The magazine was produced by the English printers Hazell, Watson and Viney. One of its owners, Walter Hazell, was a social reformer and supporter of women's suffrage. A successful firm, Hazell, Watson and Viney also produced the Woman's Signal and the Woman's Gazette, which featured female political and economic topics.[7] The success of The Lady's Realm allowed it to remain published for eighteen years, from 1896 to 1915, much longer than many other contemporary women's periodicals.[3] Thirty-six volumes were produced, from November 1896 to October 1914 (a final volume may have been released in 1915). It is not known why it ended, though Versteeg and her colleagues speculate that World War I may have been a cause, as was the case for other contemporary publications like Young Woman (1891–1914) and The Girl's Realm (1892–1915).[1]

ContentEdit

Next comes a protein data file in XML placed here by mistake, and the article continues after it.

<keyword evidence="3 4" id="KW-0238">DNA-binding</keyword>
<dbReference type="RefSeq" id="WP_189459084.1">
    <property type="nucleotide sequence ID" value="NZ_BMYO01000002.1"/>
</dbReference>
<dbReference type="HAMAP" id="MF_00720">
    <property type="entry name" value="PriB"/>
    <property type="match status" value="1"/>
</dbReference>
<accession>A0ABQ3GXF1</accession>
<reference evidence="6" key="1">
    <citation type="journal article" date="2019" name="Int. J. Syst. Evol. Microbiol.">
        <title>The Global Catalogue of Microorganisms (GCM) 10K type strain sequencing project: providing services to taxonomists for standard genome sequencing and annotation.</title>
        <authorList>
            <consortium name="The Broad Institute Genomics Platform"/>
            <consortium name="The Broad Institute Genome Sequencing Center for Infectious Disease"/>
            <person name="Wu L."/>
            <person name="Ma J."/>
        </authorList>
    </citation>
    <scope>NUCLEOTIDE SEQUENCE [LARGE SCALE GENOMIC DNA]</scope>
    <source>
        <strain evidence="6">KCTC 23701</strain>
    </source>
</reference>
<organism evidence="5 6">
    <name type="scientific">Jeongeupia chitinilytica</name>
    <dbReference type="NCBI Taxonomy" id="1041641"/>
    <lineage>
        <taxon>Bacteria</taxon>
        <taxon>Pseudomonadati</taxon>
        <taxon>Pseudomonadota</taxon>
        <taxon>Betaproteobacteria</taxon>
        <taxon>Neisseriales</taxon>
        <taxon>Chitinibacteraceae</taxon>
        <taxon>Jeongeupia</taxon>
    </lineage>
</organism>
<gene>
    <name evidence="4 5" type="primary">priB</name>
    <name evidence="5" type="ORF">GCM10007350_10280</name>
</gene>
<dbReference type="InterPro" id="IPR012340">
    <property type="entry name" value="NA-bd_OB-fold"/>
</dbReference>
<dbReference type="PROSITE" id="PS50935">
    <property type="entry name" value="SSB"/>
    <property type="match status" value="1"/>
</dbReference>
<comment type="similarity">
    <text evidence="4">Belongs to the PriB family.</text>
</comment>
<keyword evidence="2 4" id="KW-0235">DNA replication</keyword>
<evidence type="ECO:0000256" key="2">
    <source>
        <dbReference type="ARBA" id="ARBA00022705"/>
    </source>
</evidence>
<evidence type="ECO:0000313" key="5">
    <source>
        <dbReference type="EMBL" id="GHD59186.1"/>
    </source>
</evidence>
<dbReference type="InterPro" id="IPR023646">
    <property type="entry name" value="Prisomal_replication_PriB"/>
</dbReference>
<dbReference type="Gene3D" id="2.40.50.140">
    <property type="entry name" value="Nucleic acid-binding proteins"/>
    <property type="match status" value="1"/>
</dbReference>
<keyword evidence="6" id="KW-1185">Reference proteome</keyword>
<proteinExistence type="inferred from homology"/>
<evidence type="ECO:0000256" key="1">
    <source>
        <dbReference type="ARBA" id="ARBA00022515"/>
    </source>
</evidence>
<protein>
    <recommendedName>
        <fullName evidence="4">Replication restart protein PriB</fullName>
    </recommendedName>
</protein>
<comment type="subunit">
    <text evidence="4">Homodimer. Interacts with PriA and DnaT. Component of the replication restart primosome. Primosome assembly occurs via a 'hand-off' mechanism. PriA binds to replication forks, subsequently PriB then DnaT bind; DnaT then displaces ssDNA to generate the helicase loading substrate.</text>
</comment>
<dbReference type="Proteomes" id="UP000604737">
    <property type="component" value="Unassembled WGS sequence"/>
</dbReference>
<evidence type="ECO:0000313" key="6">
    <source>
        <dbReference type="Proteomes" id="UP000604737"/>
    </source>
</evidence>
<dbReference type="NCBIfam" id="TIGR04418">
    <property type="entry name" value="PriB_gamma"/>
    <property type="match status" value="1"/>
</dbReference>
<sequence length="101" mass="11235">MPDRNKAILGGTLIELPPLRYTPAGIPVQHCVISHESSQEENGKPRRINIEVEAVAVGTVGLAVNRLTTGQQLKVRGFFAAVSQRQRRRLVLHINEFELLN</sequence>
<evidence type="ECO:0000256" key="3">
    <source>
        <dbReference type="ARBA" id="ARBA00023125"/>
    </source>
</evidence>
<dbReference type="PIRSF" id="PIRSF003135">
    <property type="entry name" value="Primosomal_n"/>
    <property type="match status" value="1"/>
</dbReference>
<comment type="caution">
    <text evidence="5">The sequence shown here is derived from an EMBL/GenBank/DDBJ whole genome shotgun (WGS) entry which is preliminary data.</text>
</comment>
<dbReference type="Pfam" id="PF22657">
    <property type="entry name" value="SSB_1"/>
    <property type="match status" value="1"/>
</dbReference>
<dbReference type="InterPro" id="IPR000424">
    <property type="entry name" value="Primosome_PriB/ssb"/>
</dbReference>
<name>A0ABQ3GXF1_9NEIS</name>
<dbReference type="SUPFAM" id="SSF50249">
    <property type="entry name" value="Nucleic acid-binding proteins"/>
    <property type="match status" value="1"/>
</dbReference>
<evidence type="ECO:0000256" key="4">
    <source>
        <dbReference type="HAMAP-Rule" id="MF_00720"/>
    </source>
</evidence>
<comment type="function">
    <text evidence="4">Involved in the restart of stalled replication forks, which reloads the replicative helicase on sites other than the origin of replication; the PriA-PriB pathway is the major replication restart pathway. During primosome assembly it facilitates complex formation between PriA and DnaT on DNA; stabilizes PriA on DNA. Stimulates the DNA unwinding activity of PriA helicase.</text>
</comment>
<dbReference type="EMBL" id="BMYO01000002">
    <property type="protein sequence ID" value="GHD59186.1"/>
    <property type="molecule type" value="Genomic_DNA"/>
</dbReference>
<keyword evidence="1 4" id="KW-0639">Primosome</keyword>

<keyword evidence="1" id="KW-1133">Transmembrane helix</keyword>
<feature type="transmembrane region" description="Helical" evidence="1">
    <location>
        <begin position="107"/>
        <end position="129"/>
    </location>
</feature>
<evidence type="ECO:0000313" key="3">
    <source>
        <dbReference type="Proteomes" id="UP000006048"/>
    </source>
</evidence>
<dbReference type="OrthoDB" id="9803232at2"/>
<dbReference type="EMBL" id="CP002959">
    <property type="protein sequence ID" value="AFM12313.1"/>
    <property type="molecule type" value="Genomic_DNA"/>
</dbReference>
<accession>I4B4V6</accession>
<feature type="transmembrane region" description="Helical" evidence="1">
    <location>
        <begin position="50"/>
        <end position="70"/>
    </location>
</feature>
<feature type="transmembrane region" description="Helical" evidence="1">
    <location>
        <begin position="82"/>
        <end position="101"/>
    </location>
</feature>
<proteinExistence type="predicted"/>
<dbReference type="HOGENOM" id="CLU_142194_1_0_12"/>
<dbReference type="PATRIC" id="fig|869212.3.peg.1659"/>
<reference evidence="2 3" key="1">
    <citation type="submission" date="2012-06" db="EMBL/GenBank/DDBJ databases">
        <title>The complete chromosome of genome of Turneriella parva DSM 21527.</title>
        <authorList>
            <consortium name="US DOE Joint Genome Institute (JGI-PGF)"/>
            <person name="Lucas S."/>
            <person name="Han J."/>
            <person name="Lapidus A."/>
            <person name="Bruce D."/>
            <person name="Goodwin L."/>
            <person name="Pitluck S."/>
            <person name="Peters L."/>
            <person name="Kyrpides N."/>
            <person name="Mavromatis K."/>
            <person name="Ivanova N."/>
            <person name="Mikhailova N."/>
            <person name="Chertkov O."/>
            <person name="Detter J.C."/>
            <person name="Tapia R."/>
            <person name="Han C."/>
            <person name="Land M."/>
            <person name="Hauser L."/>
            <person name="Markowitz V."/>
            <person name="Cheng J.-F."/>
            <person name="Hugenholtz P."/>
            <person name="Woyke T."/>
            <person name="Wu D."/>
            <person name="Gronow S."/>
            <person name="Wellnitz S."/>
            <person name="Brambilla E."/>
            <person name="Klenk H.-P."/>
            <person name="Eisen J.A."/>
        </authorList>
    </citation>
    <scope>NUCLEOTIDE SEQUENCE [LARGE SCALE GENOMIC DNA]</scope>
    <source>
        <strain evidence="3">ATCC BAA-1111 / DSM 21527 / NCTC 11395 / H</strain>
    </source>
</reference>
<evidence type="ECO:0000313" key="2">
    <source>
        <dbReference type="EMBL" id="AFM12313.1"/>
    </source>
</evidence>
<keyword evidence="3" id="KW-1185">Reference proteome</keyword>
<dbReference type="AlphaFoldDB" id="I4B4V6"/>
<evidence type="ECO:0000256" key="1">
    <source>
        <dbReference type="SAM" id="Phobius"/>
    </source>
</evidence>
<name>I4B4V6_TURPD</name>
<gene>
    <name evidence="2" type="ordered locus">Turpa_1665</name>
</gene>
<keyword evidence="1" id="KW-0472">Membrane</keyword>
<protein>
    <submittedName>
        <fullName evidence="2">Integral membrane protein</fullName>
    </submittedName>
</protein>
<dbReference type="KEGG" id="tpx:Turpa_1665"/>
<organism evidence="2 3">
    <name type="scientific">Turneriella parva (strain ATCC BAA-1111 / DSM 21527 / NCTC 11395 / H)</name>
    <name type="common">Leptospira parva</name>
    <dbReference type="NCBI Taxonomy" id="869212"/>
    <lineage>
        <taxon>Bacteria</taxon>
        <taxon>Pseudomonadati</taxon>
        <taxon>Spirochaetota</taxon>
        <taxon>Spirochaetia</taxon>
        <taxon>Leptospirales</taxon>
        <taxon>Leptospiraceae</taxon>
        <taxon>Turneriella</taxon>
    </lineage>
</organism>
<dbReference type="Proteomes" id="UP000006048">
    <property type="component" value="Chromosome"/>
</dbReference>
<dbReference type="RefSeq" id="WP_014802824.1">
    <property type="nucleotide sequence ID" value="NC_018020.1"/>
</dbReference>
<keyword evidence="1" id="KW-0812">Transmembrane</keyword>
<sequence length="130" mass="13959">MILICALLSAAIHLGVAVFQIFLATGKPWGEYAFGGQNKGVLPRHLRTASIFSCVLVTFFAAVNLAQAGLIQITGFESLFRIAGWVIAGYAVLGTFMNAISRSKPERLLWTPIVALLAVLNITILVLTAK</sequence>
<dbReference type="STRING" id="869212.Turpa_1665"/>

The magazine focused on an upmarket audience, targeting "aspirational middle-class and upper-class readers".[5][8] It was also one of the first intended to appeal to the female homeowner.[9] The Lady's Realm featured poems,[1] engravings and photographs, as well as columns by popular authors like Marie Corelli, Frances Hodgson Burnett, Violet Fane, and Mary Elizabeth Braddon.[3][5] Other authors included Jack London, H.G. Wells, and Mary Eleanor Wilkins Freeman.[3] Fiction, in the form of short stories and serialisations, was released during the magazine's entire span and took up a sizable proportion in issues. A slightly higher percentage[clarification needed] of these contributions were written by women. The type of fiction varied, from romances and domestic narratives to fantasies and sociopolitical stories.[1] The publication's targeted reader was the "New Woman", with enlightened ideas on education, health, independence, and employment. Victorian scholar Kathryn Ledbetter notes that The Lady's Realm was "a handbook to the New Woman then being successfully marketed in popular novels... it provides many examples of this ideal in essays, illustrations, fiction, and poetry through the late 1890s".[4]